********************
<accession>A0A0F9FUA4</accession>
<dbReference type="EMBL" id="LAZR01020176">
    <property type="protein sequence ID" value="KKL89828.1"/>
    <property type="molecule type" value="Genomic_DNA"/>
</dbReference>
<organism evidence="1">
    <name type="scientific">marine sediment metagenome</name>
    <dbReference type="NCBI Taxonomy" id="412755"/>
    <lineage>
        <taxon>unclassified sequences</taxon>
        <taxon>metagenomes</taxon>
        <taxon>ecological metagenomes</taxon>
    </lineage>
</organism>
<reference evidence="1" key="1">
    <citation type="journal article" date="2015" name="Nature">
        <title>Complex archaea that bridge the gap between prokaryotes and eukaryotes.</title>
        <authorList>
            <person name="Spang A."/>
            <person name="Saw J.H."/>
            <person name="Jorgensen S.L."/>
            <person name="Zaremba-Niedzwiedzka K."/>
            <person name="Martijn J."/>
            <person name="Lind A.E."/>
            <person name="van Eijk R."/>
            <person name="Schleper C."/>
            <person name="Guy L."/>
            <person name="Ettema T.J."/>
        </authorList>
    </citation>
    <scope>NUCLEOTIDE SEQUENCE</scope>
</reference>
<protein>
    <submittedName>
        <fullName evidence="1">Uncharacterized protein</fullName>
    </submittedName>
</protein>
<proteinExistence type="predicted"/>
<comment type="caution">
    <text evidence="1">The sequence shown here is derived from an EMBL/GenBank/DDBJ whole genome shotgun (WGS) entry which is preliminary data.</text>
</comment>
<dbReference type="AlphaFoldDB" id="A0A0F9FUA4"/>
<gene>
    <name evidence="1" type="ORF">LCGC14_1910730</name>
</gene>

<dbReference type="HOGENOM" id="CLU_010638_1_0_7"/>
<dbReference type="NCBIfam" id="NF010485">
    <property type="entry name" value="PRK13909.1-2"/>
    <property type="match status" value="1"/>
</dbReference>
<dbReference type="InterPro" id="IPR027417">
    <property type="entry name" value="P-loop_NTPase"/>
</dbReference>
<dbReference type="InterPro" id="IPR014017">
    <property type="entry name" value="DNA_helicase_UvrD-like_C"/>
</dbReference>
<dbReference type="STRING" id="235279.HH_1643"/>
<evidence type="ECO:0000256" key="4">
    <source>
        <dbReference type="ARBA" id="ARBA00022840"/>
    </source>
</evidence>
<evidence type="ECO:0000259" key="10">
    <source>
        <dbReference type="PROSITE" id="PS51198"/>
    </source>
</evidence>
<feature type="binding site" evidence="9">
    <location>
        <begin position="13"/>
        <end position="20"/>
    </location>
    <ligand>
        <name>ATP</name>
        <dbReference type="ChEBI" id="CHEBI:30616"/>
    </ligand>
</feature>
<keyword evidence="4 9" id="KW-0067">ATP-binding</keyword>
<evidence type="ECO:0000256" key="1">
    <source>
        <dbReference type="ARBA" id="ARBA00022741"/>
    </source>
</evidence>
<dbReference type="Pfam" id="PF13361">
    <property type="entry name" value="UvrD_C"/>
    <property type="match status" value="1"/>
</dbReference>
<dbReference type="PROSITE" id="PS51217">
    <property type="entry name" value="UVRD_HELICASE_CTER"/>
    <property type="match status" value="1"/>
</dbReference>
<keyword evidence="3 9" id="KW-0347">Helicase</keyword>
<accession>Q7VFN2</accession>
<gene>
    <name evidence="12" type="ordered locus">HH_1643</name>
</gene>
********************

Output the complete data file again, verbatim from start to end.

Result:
<accession>A0A0F9FUA4</accession>
<dbReference type="EMBL" id="LAZR01020176">
    <property type="protein sequence ID" value="KKL89828.1"/>
    <property type="molecule type" value="Genomic_DNA"/>
</dbReference>
<organism evidence="1">
    <name type="scientific">marine sediment metagenome</name>
    <dbReference type="NCBI Taxonomy" id="412755"/>
    <lineage>
        <taxon>unclassified sequences</taxon>
        <taxon>metagenomes</taxon>
        <taxon>ecological metagenomes</taxon>
    </lineage>
</organism>
<reference evidence="1" key="1">
    <citation type="journal article" date="2015" name="Nature">
        <title>Complex archaea that bridge the gap between prokaryotes and eukaryotes.</title>
        <authorList>
            <person name="Spang A."/>
            <person name="Saw J.H."/>
            <person name="Jorgensen S.L."/>
            <person name="Zaremba-Niedzwiedzka K."/>
            <person name="Martijn J."/>
            <person name="Lind A.E."/>
            <person name="van Eijk R."/>
            <person name="Schleper C."/>
            <person name="Guy L."/>
            <person name="Ettema T.J."/>
        </authorList>
    </citation>
    <scope>NUCLEOTIDE SEQUENCE</scope>
</reference>
<protein>
    <submittedName>
        <fullName evidence="1">Uncharacterized protein</fullName>
    </submittedName>
</protein>
<proteinExistence type="predicted"/>
<comment type="caution">
    <text evidence="1">The sequence shown here is derived from an EMBL/GenBank/DDBJ whole genome shotgun (WGS) entry which is preliminary data.</text>
</comment>
<dbReference type="AlphaFoldDB" id="A0A0F9FUA4"/>
<gene>
    <name evidence="1" type="ORF">LCGC14_1910730</name>
</gene>

<dbReference type="HOGENOM" id="CLU_010638_1_0_7"/>
<dbReference type="NCBIfam" id="NF010485">
    <property type="entry name" value="PRK13909.1-2"/>
    <property type="match status" value="1"/>
</dbReference>
<dbReference type="InterPro" id="IPR027417">
    <property type="entry name" value="P-loop_NTPase"/>
</dbReference>
<dbReference type="InterPro" id="IPR014017">
    <property type="entry name" value="DNA_helicase_UvrD-like_C"/>
</dbReference>
<dbReference type="STRING" id="235279.HH_1643"/>
<evidence type="ECO:0000256" key="4">
    <source>
        <dbReference type="ARBA" id="ARBA00022840"/>
    </source>
</evidence>
<evidence type="ECO:0000259" key="10">
    <source>
        <dbReference type="PROSITE" id="PS51198"/>
    </source>
</evidence>
<feature type="binding site" evidence="9">
    <location>
        <begin position="13"/>
        <end position="20"/>
    </location>
    <ligand>
        <name>ATP</name>
        <dbReference type="ChEBI" id="CHEBI:30616"/>
    </ligand>
</feature>
<keyword evidence="4 9" id="KW-0067">ATP-binding</keyword>
<evidence type="ECO:0000256" key="1">
    <source>
        <dbReference type="ARBA" id="ARBA00022741"/>
    </source>
</evidence>
<dbReference type="Pfam" id="PF13361">
    <property type="entry name" value="UvrD_C"/>
    <property type="match status" value="1"/>
</dbReference>
<dbReference type="PROSITE" id="PS51217">
    <property type="entry name" value="UVRD_HELICASE_CTER"/>
    <property type="match status" value="1"/>
</dbReference>
<keyword evidence="3 9" id="KW-0347">Helicase</keyword>
<accession>Q7VFN2</accession>
<gene>
    <name evidence="12" type="ordered locus">HH_1643</name>
</gene>